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The Publisher, The Cayman Times

Community Voice 21 Mar, 2024 Follow News

The Publisher, The Cayman Times

The Publisher,

 The Cayman Times.

 

I write to correct the error in the Ministry of Youth, Sports and Heritage’s announcement declaring turtle as the national dish of the Cayman Islands. Turtle although a popular dish, was not as widely available as we are led to believe, and therefore could not have been “national”.

By the time the modern Cayman Islands came into existence turtle had long been extinct in the waters surrounding the Cayman Islands. As a matter of fact, turtles were even extinct in the waters between Cayman and the south coast of Cuba, where Caymanians fished after depleting supplies in our own waters. During its peak the turtle trade brought wealth to several, Caymanian entrepreneurs and for years there was a brisk trade in turtle between Grand Cayman, Key West and Tampa, Florida.

Caymanian turtle fishermen, having ‘fished out’ the surrounding waters then resorted to poaching turtle from waters surrounding the Miskito Cays. These Cays were territory claimed by Nicaragua. For most of the time Caymanian turtle fishermen successfully poached turtle in these waters but there were numerous occasions where Caymanian vessels were seized, and the crew imprisoned by the Nicaraguan authorities. Such incidents often necessitated the diplomatic intervention of the United Kingdom acting in the interests of the Caymanian fishermen. As Nicaragua complained of these incidents, pressure to discontinue the trade weighed upon the Caymanian fishermen and this pressure as well as a growing call for a ban of the trade brought a clamour for some alternate supply.

Some years before the eventual CITIES ban in the 1970’s Cayman fishermen were able to procure limited licences from the Nicaraguan authorities to fish for turtle at certain intervals. Then after the Falklands War at the Convention on Trade in Endangered Species (CITIES) was held in Argentina, The Convention declared turtles an endangered species and imposed a worldwide ban on the trade.

To their credit, the Caymanian authorities had some years prior encouraged a group of foreign investors to pursue the experiment of rearing turtles in artificial conditions. This venture enjoyed modest success and although it demonstrated modest success, the worldwide ban stunted its growth, and we know well its current challenges. The experiment has never been able to meet the demand of the Caymanian market.

Turtle as a staple food, even before the ban was not widely available on Grand Cayman during all times. And even when it was available, it was most easily procured in George Town or West Bay. In West Bay because that district produced the majority of persons involved in all aspects of the trade from mariners to ship owners and financiers.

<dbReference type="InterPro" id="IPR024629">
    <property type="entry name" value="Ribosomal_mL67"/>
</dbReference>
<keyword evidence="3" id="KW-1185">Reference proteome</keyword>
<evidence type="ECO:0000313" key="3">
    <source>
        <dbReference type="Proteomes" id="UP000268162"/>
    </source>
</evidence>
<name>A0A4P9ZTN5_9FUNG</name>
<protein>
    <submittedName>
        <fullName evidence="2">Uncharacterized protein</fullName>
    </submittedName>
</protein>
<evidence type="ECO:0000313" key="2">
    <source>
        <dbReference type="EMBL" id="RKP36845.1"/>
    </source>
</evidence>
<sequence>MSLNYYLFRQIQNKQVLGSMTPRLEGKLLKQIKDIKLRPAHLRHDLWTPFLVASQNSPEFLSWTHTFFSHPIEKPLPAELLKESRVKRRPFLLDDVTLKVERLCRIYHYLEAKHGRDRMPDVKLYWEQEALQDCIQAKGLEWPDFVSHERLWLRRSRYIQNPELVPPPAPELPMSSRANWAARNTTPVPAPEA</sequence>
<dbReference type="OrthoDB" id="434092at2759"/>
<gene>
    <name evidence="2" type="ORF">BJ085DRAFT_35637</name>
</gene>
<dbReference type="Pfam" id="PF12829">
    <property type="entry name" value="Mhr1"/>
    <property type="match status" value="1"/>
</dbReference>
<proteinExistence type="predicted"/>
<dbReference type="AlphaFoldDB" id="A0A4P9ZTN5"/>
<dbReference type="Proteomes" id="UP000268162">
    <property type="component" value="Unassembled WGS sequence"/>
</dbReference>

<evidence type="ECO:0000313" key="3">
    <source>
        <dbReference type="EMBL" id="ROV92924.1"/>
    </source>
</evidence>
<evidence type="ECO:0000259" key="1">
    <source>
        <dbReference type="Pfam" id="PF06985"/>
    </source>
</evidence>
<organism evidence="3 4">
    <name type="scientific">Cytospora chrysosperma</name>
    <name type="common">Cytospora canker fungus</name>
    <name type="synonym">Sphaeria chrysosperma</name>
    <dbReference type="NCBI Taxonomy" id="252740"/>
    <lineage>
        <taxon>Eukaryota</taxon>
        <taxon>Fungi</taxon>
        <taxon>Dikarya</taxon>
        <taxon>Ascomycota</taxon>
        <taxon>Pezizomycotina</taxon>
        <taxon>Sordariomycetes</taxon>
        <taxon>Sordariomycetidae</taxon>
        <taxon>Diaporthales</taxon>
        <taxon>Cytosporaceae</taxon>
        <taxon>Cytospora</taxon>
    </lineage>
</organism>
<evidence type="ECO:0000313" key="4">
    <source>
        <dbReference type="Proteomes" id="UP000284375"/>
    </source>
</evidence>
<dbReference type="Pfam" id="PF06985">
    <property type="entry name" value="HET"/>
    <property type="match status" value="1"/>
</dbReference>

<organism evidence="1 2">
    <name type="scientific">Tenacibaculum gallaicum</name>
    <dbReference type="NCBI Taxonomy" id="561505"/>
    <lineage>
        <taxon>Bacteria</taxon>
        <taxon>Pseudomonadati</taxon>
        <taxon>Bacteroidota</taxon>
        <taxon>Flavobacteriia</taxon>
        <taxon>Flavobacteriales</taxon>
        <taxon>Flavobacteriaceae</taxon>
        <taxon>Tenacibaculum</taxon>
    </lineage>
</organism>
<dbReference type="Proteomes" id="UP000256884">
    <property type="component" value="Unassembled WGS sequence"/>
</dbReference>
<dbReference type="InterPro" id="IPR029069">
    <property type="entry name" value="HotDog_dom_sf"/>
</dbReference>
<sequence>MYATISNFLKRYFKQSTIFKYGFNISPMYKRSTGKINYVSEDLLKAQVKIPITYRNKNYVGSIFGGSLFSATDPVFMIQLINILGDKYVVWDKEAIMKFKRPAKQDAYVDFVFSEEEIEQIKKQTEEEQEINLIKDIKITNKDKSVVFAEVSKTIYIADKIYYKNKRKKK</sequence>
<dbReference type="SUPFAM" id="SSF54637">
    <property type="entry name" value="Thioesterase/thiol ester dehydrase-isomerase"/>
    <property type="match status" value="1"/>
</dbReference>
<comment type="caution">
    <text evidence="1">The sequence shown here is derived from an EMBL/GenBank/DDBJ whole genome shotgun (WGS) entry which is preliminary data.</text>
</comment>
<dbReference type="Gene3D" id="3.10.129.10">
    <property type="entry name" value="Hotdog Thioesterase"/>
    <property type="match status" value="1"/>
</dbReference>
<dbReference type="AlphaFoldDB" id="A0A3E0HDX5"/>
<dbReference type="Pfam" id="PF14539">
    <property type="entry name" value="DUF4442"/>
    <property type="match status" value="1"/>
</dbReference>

George Town as well, had its share of those who, participated in the turtle trade, from entrepreneurs like the late Dr. Roy McTaggart, owner of a number of turtle schooners, including the now infamous Majestic. George Town also produced legendary turtle butchers like the late Lorraine Russell. Older generations of Caymanians will no doubt be able to recall the nights at the ‘Old Market’ where the turtles were butchered and sold. At such times, that venue was a veritable temple for the “Who was Who” among Caymanian men. It was a conclave rich with Caymanian culture and tradition as men like the late Ashley Godfrey, Neville Ebanks and their contemporaries would ‘hold court’ for hours on end.

For a brief time during the heyday of turtling the Cayman Islands Government operated a canning factory specialising in the production of turtle soup. This venture, for all its promise did not reach its full potential ... the result... a lack of a steady supply of turtle.

Of significance also, is the fact that history suggests that the turtle trade was not significant in the lives of the people of Cayman Brac and Little Cayman as it appears to have been for those on Grand Cayman. 

The popular dish throughout the Cayman Islands was and still is the” Cayman stew” or what folks nowadays call “run down”. This dish, the ingredients of which was widely popular, even to the Seventh Day Adventists who did not eat turtle. This stew or “run down” was made with coconut milk, the ‘breadkind’ being cassava, sweet potatoes, bottlers, yam breadfruit all in one pot with fish or salt beef providing the protein.

It was a dish available and popular among folk from all walks of life. It was not dependent upon the turtle schooner’s arrival from the Miskiti Cays, nor was it hampered by bad weather.

The Ministry of Culture is correct in naming swanky as the national drink, accompanying the (run down) fish or salt beef stew.

 

J. A. Roy Bodden

 Cultural Historian


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